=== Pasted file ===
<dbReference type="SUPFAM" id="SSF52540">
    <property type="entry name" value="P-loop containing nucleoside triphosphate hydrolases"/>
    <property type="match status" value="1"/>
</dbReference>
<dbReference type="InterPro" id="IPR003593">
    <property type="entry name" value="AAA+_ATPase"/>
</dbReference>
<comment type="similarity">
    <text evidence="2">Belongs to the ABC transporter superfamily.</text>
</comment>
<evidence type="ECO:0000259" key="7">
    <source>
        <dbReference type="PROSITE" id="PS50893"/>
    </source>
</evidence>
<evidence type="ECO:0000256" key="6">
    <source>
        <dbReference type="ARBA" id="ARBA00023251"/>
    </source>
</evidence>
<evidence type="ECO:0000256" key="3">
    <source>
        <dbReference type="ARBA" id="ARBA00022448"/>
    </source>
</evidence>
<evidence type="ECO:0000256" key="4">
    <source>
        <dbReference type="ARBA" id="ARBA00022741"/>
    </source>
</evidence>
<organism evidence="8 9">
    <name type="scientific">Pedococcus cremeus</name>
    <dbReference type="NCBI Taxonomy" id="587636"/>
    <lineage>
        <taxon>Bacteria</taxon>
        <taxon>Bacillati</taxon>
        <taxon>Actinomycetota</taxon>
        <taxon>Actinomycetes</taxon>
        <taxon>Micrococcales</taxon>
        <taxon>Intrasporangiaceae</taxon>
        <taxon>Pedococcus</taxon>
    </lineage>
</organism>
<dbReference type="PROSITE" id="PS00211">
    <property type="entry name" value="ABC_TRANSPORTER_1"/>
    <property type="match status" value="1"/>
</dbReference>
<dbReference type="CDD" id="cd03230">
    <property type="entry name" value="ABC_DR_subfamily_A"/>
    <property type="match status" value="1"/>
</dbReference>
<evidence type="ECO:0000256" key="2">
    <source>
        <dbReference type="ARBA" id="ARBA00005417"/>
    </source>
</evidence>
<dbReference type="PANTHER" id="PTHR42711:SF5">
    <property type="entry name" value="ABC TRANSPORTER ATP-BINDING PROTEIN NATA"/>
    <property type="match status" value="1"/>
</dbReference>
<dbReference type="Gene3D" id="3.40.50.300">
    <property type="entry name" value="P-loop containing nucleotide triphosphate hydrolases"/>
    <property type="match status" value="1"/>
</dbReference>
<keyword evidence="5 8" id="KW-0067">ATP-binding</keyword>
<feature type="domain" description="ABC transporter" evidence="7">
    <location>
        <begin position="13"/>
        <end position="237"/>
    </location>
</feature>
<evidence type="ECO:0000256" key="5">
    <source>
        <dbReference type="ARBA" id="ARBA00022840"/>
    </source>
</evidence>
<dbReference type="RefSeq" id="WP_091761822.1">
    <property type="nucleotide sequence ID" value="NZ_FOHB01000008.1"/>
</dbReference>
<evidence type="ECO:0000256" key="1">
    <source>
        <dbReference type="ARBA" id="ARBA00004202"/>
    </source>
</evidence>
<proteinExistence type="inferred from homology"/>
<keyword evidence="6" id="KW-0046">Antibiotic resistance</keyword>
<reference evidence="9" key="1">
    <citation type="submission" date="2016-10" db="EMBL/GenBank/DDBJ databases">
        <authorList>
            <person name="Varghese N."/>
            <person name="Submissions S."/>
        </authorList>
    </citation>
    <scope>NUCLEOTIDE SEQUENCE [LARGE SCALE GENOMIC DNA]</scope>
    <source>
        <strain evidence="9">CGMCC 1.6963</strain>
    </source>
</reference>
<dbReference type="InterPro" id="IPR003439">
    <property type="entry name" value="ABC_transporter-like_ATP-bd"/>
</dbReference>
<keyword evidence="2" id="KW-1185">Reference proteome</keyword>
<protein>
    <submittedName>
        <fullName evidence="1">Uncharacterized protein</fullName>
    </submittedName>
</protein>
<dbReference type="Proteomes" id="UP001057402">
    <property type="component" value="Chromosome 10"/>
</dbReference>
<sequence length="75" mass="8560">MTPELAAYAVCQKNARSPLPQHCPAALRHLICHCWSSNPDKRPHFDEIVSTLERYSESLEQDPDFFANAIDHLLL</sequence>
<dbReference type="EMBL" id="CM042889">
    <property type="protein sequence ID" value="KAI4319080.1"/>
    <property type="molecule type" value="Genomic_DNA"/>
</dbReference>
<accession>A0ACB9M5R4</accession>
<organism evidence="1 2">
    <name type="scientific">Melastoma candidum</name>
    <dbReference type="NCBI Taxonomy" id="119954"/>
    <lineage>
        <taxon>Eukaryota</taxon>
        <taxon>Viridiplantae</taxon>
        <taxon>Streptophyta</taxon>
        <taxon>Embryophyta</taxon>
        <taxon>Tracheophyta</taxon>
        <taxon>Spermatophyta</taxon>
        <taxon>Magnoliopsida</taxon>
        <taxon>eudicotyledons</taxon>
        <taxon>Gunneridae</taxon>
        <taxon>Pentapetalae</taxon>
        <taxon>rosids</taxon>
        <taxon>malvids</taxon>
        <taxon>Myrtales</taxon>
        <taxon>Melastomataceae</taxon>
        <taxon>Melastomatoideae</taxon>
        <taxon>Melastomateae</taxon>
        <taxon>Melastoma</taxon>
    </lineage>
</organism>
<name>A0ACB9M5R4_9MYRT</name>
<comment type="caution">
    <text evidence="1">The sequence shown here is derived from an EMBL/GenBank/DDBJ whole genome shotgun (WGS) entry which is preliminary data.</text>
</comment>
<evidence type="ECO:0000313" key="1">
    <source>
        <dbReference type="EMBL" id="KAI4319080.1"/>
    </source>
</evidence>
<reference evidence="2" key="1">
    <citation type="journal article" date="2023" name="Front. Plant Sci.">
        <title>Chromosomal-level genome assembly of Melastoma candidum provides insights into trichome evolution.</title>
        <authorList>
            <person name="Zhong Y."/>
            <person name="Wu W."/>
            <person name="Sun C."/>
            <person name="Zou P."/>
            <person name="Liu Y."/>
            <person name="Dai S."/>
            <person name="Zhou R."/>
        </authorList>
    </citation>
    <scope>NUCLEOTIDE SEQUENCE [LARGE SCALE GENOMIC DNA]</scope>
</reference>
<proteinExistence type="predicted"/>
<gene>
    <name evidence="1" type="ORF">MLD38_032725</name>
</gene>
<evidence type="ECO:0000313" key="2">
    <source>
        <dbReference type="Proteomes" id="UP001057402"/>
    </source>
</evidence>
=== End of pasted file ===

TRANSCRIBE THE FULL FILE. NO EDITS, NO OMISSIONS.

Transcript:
<dbReference type="SUPFAM" id="SSF52540">
    <property type="entry name" value="P-loop containing nucleoside triphosphate hydrolases"/>
    <property type="match status" value="1"/>
</dbReference>
<dbReference type="InterPro" id="IPR003593">
    <property type="entry name" value="AAA+_ATPase"/>
</dbReference>
<comment type="similarity">
    <text evidence="2">Belongs to the ABC transporter superfamily.</text>
</comment>
<evidence type="ECO:0000259" key="7">
    <source>
        <dbReference type="PROSITE" id="PS50893"/>
    </source>
</evidence>
<evidence type="ECO:0000256" key="6">
    <source>
        <dbReference type="ARBA" id="ARBA00023251"/>
    </source>
</evidence>
<evidence type="ECO:0000256" key="3">
    <source>
        <dbReference type="ARBA" id="ARBA00022448"/>
    </source>
</evidence>
<evidence type="ECO:0000256" key="4">
    <source>
        <dbReference type="ARBA" id="ARBA00022741"/>
    </source>
</evidence>
<organism evidence="8 9">
    <name type="scientific">Pedococcus cremeus</name>
    <dbReference type="NCBI Taxonomy" id="587636"/>
    <lineage>
        <taxon>Bacteria</taxon>
        <taxon>Bacillati</taxon>
        <taxon>Actinomycetota</taxon>
        <taxon>Actinomycetes</taxon>
        <taxon>Micrococcales</taxon>
        <taxon>Intrasporangiaceae</taxon>
        <taxon>Pedococcus</taxon>
    </lineage>
</organism>
<dbReference type="PROSITE" id="PS00211">
    <property type="entry name" value="ABC_TRANSPORTER_1"/>
    <property type="match status" value="1"/>
</dbReference>
<dbReference type="CDD" id="cd03230">
    <property type="entry name" value="ABC_DR_subfamily_A"/>
    <property type="match status" value="1"/>
</dbReference>
<evidence type="ECO:0000256" key="2">
    <source>
        <dbReference type="ARBA" id="ARBA00005417"/>
    </source>
</evidence>
<dbReference type="PANTHER" id="PTHR42711:SF5">
    <property type="entry name" value="ABC TRANSPORTER ATP-BINDING PROTEIN NATA"/>
    <property type="match status" value="1"/>
</dbReference>
<dbReference type="Gene3D" id="3.40.50.300">
    <property type="entry name" value="P-loop containing nucleotide triphosphate hydrolases"/>
    <property type="match status" value="1"/>
</dbReference>
<keyword evidence="5 8" id="KW-0067">ATP-binding</keyword>
<feature type="domain" description="ABC transporter" evidence="7">
    <location>
        <begin position="13"/>
        <end position="237"/>
    </location>
</feature>
<evidence type="ECO:0000256" key="5">
    <source>
        <dbReference type="ARBA" id="ARBA00022840"/>
    </source>
</evidence>
<dbReference type="RefSeq" id="WP_091761822.1">
    <property type="nucleotide sequence ID" value="NZ_FOHB01000008.1"/>
</dbReference>
<evidence type="ECO:0000256" key="1">
    <source>
        <dbReference type="ARBA" id="ARBA00004202"/>
    </source>
</evidence>
<proteinExistence type="inferred from homology"/>
<keyword evidence="6" id="KW-0046">Antibiotic resistance</keyword>
<reference evidence="9" key="1">
    <citation type="submission" date="2016-10" db="EMBL/GenBank/DDBJ databases">
        <authorList>
            <person name="Varghese N."/>
            <person name="Submissions S."/>
        </authorList>
    </citation>
    <scope>NUCLEOTIDE SEQUENCE [LARGE SCALE GENOMIC DNA]</scope>
    <source>
        <strain evidence="9">CGMCC 1.6963</strain>
    </source>
</reference>
<dbReference type="InterPro" id="IPR003439">
    <property type="entry name" value="ABC_transporter-like_ATP-bd"/>
</dbReference>
<keyword evidence="2" id="KW-1185">Reference proteome</keyword>
<protein>
    <submittedName>
        <fullName evidence="1">Uncharacterized protein</fullName>
    </submittedName>
</protein>
<dbReference type="Proteomes" id="UP001057402">
    <property type="component" value="Chromosome 10"/>
</dbReference>
<sequence length="75" mass="8560">MTPELAAYAVCQKNARSPLPQHCPAALRHLICHCWSSNPDKRPHFDEIVSTLERYSESLEQDPDFFANAIDHLLL</sequence>
<dbReference type="EMBL" id="CM042889">
    <property type="protein sequence ID" value="KAI4319080.1"/>
    <property type="molecule type" value="Genomic_DNA"/>
</dbReference>
<accession>A0ACB9M5R4</accession>
<organism evidence="1 2">
    <name type="scientific">Melastoma candidum</name>
    <dbReference type="NCBI Taxonomy" id="119954"/>
    <lineage>
        <taxon>Eukaryota</taxon>
        <taxon>Viridiplantae</taxon>
        <taxon>Streptophyta</taxon>
        <taxon>Embryophyta</taxon>
        <taxon>Tracheophyta</taxon>
        <taxon>Spermatophyta</taxon>
        <taxon>Magnoliopsida</taxon>
        <taxon>eudicotyledons</taxon>
        <taxon>Gunneridae</taxon>
        <taxon>Pentapetalae</taxon>
        <taxon>rosids</taxon>
        <taxon>malvids</taxon>
        <taxon>Myrtales</taxon>
        <taxon>Melastomataceae</taxon>
        <taxon>Melastomatoideae</taxon>
        <taxon>Melastomateae</taxon>
        <taxon>Melastoma</taxon>
    </lineage>
</organism>
<name>A0ACB9M5R4_9MYRT</name>
<comment type="caution">
    <text evidence="1">The sequence shown here is derived from an EMBL/GenBank/DDBJ whole genome shotgun (WGS) entry which is preliminary data.</text>
</comment>
<evidence type="ECO:0000313" key="1">
    <source>
        <dbReference type="EMBL" id="KAI4319080.1"/>
    </source>
</evidence>
<reference evidence="2" key="1">
    <citation type="journal article" date="2023" name="Front. Plant Sci.">
        <title>Chromosomal-level genome assembly of Melastoma candidum provides insights into trichome evolution.</title>
        <authorList>
            <person name="Zhong Y."/>
            <person name="Wu W."/>
            <person name="Sun C."/>
            <person name="Zou P."/>
            <person name="Liu Y."/>
            <person name="Dai S."/>
            <person name="Zhou R."/>
        </authorList>
    </citation>
    <scope>NUCLEOTIDE SEQUENCE [LARGE SCALE GENOMIC DNA]</scope>
</reference>
<proteinExistence type="predicted"/>
<gene>
    <name evidence="1" type="ORF">MLD38_032725</name>
</gene>
<evidence type="ECO:0000313" key="2">
    <source>
        <dbReference type="Proteomes" id="UP001057402"/>
    </source>
</evidence>